Picture this: A man (or woman) is high above you walking on a tight rope, arms out to either side not for balance but for show because he (or she) is walking normally. Or as normal as one can on a line, one foot literally in front of the other. He or she is looking straight ahead, a smile on the face with a look that suggests that maybe their mind is some place else.
Now, pan the camera upwards so that you’re above the person instead of under. Look at where they are walking and in reality, you see they are on the seam of the sidewalk. Why? Because to them it’s solid footing while to those below, it’s a tight rope.
It’s an optical illusion, one that writers create for themselves.
At least, that’s my opinion.
I’ve talked about how writers have to wear many hats to be successful though I did skip the business hat that will eventually (we hope) join the others, but that’s for the future. I’ve also discussed about who we lie to ourselves all the time for one reason or another. What I haven’t talked about, at least not that I can recall, is how we stay sane doing both. I want to talk about that because from the outside looking in, we might seem a bit, you know, nuts. Just like the person who thinks they are walking on the seam of a sidewalk as opposed to the tight rope we all know is really there.
The truth is, though, I don’t know exactly how we stay sane during the whole process. Perhaps what writers do is shrug when we realize everything we have to do to become successful and tell ourselves it’s part of the job. Part of the passion as well. Or maybe what we do is ignore it. If we don’t purposely think about the amount of hoops and pitfalls that sit in front of us and push through no matter what, it’s the mark of true dedication and passion.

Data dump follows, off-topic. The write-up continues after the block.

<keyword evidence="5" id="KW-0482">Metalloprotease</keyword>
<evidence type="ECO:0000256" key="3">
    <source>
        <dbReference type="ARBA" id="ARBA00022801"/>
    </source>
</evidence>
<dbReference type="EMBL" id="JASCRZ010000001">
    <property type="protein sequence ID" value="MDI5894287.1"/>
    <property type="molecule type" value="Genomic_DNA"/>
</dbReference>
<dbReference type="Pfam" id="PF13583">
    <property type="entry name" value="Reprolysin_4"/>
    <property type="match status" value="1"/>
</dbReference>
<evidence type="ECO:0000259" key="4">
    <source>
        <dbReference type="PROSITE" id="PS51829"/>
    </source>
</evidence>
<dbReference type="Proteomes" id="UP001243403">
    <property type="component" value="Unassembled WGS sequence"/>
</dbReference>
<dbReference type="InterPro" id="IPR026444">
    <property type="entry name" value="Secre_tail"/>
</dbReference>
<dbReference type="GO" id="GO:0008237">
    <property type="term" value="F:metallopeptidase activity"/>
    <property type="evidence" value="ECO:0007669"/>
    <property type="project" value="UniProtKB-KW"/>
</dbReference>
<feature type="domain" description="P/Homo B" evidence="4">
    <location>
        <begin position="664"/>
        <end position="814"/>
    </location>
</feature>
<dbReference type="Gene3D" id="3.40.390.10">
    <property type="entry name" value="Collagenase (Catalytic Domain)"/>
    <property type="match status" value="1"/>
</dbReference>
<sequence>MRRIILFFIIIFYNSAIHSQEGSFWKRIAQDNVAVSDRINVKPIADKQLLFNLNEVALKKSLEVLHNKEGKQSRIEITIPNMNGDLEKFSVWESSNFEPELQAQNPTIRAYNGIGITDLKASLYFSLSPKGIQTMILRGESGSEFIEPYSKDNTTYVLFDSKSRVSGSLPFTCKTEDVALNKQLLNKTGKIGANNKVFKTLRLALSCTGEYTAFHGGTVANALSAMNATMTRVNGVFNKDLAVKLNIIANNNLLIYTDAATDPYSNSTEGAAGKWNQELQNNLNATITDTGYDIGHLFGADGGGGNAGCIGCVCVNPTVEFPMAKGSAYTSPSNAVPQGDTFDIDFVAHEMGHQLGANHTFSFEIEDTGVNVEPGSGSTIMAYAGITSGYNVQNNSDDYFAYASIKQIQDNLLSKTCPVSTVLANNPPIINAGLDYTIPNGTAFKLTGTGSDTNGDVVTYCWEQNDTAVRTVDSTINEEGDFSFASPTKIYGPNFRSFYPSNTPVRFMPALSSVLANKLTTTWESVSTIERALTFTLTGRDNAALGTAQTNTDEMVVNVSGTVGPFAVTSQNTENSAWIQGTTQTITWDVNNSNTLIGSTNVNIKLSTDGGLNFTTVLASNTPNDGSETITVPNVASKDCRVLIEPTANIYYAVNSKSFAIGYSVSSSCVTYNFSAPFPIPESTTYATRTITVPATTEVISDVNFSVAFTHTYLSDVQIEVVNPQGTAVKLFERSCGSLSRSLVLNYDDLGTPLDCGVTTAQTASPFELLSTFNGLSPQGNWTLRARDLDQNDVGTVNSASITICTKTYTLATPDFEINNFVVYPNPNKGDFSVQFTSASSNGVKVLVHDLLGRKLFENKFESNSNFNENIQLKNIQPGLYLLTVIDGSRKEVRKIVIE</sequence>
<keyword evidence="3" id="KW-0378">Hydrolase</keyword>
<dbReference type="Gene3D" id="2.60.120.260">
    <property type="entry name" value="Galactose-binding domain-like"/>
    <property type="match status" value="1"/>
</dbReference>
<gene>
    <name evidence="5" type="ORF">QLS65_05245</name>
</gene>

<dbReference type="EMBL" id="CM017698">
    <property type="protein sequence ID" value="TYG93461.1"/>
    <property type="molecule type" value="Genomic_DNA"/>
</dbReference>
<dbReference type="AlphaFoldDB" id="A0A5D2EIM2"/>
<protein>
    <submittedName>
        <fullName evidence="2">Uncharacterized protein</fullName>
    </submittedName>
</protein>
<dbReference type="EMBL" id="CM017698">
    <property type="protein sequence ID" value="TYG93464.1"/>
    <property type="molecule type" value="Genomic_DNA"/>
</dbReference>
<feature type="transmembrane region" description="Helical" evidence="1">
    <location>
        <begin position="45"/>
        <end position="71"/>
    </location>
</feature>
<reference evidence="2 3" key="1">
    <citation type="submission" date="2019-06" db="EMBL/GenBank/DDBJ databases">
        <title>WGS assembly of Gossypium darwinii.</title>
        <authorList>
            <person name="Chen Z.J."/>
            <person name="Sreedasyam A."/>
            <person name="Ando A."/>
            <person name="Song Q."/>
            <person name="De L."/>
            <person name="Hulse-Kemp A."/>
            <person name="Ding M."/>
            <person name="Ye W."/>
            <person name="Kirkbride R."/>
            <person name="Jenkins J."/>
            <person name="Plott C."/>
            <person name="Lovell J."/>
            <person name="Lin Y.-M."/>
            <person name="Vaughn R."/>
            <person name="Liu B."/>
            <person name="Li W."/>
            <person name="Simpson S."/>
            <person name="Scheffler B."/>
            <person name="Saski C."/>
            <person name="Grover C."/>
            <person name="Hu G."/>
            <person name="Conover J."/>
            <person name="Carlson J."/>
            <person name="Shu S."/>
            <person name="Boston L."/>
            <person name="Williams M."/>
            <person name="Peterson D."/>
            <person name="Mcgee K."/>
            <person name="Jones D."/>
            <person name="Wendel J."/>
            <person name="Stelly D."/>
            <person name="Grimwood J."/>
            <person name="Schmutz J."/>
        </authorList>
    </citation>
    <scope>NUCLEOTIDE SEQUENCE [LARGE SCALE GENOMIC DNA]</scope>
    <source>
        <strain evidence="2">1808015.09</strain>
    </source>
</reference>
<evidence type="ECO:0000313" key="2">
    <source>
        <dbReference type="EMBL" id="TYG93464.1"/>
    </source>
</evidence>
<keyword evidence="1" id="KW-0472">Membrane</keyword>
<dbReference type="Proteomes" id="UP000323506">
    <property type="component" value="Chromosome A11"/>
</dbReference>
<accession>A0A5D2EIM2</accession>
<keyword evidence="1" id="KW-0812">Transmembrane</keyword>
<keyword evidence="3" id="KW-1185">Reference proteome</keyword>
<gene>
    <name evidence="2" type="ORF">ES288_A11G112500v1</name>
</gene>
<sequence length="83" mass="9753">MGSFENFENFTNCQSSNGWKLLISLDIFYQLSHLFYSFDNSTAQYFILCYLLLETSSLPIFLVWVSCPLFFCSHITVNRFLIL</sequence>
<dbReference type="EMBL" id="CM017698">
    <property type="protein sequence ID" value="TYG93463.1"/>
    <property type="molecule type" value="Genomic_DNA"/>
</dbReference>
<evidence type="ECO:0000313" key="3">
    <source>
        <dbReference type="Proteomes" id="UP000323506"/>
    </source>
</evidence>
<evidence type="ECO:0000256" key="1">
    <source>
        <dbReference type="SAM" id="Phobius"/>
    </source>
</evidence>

But sometimes, when we least expect it, reality comes charging in to smack us in the chest with a javelin. I honestly think I’m a little insane, but only a little mind you. Perhaps what is even nuttier is that I keep doing it. I can’t stop writing (not that I’m inclined to stop mind you), but it’s not just the desire to write that has become important, or even the want to write well. No, what I keep doing is put myself through the pressure that comes with trying to write well. No wonder I have stress issues!
The truth, the absolute type as far as I can see it, is that writers in general and me specifically do it because we simply can’t help it. We have this need to prove ourselves, not only to anyone who we sucker into reading our stories for us, but also to the world at large. I meet so many people today that are trying to be a writer. Yes, they word it precisely like that “I’m trying to be a writer.” My issue with that phrase in the past has always come down to the question of “Do you write down stories?” If the answer is yes, then you’re a writer. If the answer is no, you’re not. But, I’ve come to the realization as of late that the phrase is the clue.
Individuals who say: “I’m trying to be a writer,” are not motivated. After they finish the first draft or actually have to sit their ass down at the computer and start writing their manuscript flake. They realize how much time, effort, hair pulling, teeth gnashing, and energy that goes into writing an imperfect first draft and say screw it, I’ll go try something else. Either that or they are intimidated by the process.
Individuals who say: “I’m a writer,” are the complete opposite. We groan, bitch, complain, and sometimes even through a tantrum as we process through each phase of the novel, but we don’t stop. We keep going while asking ourselves what in the hell were we thinking???? Even when the javelin smacks us we stand up, shake it off, give a minute thought about how insane we really are then keep going.
Here’s the kicker, for writers I mean, is that while we do the same thing over and over again, we don’t expect the results to be different, we just hope that this time it’ll work out as we planned.
Or maybe that’s just me…